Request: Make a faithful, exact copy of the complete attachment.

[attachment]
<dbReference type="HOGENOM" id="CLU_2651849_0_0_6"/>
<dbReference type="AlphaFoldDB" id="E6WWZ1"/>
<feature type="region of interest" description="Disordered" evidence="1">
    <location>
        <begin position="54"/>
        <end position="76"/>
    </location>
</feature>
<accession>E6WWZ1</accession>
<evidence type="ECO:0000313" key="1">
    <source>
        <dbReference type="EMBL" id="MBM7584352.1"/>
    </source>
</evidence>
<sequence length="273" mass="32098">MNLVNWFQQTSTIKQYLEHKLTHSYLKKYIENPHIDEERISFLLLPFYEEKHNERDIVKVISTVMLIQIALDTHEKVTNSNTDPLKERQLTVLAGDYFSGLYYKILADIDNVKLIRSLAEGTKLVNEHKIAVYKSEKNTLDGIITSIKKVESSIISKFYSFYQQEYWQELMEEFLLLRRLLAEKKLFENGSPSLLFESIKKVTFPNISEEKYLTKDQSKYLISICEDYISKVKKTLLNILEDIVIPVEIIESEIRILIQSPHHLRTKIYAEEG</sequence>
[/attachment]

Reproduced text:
<dbReference type="HOGENOM" id="CLU_2651849_0_0_6"/>
<dbReference type="AlphaFoldDB" id="E6WWZ1"/>
<feature type="region of interest" description="Disordered" evidence="1">
    <location>
        <begin position="54"/>
        <end position="76"/>
    </location>
</feature>
<accession>E6WWZ1</accession>
<evidence type="ECO:0000313" key="1">
    <source>
        <dbReference type="EMBL" id="MBM7584352.1"/>
    </source>
</evidence>
<sequence length="273" mass="32098">MNLVNWFQQTSTIKQYLEHKLTHSYLKKYIENPHIDEERISFLLLPFYEEKHNERDIVKVISTVMLIQIALDTHEKVTNSNTDPLKERQLTVLAGDYFSGLYYKILADIDNVKLIRSLAEGTKLVNEHKIAVYKSEKNTLDGIITSIKKVESSIISKFYSFYQQEYWQELMEEFLLLRRLLAEKKLFENGSPSLLFESIKKVTFPNISEEKYLTKDQSKYLISICEDYISKVKKTLLNILEDIVIPVEIIESEIRILIQSPHHLRTKIYAEEG</sequence>